Fishing to eat: Eleven percent of freshwater fish consumed worldwide from recreational fishing

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 (Image: Pixabay CC0)
(Image: Pixabay CC0)

Fishing with rod and reel is much more than just a leisure activity: In many regions of the world, it makes an important contribution to their own diet with fish. This has been shown by an international research team, including Robert Arlinghaus, Professor of Integrative Fisheries Management at the Leibniz-Institute of Freshwater Ecology (IGB) and Humboldt-Universität zu Berlin. In the study published in Nature Food, the research team estimates that recreational fishing in lakes and rivers accounts for more than eleven percent of the annually reported catches in inland fisheries worldwide. Due to climate change and other negative water developments, the fishing yield of important freshwater fish species such as trout and salmon is declining in many regions, which has a negative impact on the food supply from inland waters.

"We have assessed the nutritional and economic importance of fish consumption from recreational fisheries in 81 countries and refute the common assumption that recreational fisheries play only a minor role in the nutrition of the population worldwide. Self-caught fish makes an important contribution to self-sufficiency in protein and micronutrients," says Robert Arlinghaus from Humboldt-Universität zu Berlin and the Leibniz-Institute of Freshwater Ecology and Inland Fisheries (IGB), co-author of the study.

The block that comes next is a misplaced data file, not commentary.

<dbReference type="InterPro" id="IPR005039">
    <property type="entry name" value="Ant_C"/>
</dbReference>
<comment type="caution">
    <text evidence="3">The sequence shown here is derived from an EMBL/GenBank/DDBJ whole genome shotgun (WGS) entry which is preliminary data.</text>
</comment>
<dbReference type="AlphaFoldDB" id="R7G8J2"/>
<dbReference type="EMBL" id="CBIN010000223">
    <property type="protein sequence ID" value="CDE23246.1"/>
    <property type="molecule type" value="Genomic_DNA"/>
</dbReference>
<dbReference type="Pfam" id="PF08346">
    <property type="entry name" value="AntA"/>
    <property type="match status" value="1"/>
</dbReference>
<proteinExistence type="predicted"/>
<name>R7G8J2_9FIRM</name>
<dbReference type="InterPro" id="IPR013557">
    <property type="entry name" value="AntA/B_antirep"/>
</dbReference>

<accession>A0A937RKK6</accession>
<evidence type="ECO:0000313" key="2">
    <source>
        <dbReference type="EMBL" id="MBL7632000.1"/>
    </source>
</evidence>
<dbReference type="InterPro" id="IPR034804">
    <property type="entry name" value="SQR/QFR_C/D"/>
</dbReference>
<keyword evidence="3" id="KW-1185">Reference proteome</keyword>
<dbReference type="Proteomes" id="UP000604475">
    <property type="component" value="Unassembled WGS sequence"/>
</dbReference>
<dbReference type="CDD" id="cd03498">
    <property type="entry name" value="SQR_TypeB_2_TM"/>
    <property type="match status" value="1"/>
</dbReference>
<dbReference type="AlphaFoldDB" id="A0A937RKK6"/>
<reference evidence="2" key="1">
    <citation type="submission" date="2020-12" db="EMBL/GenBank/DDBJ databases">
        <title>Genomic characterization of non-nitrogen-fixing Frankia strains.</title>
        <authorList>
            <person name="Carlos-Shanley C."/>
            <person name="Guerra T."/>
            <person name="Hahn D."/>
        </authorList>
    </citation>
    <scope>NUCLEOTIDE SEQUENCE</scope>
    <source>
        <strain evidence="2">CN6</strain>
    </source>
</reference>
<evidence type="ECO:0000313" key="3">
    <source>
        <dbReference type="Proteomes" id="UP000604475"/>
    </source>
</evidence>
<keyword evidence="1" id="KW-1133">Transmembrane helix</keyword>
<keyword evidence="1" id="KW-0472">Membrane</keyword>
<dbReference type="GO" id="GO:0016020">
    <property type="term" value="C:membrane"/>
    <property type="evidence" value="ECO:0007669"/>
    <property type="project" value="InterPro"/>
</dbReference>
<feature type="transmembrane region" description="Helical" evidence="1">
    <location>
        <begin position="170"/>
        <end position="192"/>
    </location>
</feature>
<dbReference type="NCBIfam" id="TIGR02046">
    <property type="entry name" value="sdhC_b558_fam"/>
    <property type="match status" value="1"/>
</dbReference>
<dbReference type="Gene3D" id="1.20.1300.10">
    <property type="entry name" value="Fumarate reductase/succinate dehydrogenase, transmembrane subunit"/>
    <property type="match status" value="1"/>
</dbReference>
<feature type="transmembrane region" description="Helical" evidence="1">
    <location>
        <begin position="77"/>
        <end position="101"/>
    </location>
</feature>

Eleven percent of the world’s freshwater fish are caught by anglers

Around 280 million recreational anglers take more than 1.3 million tons of fish from inland waters every year. This means that recreational fishing contributes significantly to the total catch of inland fisheries worldwide - to be precise, 11.3 percent of the officially reported 11.5 million tons of freshwater fish are caught in recreational fisheries. However, these figures do not appear in the global fishing statistics, as recreational fishing is not recorded there. Yet recreational fishing is the dominant form of inland fishing in all industrialized countries today. In Germany alone, anglers take around ten times more fish from inland waters than professional fishermen. There are more than three million people in Germany who go fishing in their free time. In the EU, one in ten of the population fishes.

Germany consumes a lot of home-caught fish

In terms of countries, Canada, Poland and Argentina consume the most fish per angler from inland waters. Germany is also among the top ten in sixth place. The fact that Germany is so far ahead is partly due to the popularity of the hobby. On the other hand, the utilization of the fish caught is mandatory in Germany. This means that many anglers also fish in order to eat the fish they catch themselves," explains Robert Arlinghaus.

Trout-like fish such as brown trout, char and salmon as well as perch, zander and pike are popular with anglers worldwide. In Europe and especially in Germany, carp and other carp-like fish (cyprinids), eels and catfish are also popular edible fish. In Germany, trout and carp dominate the fishing yield with roughly equal shares. However, perch such as zander are also popular for eating.

Contribution of self-caught fish to a healthy diet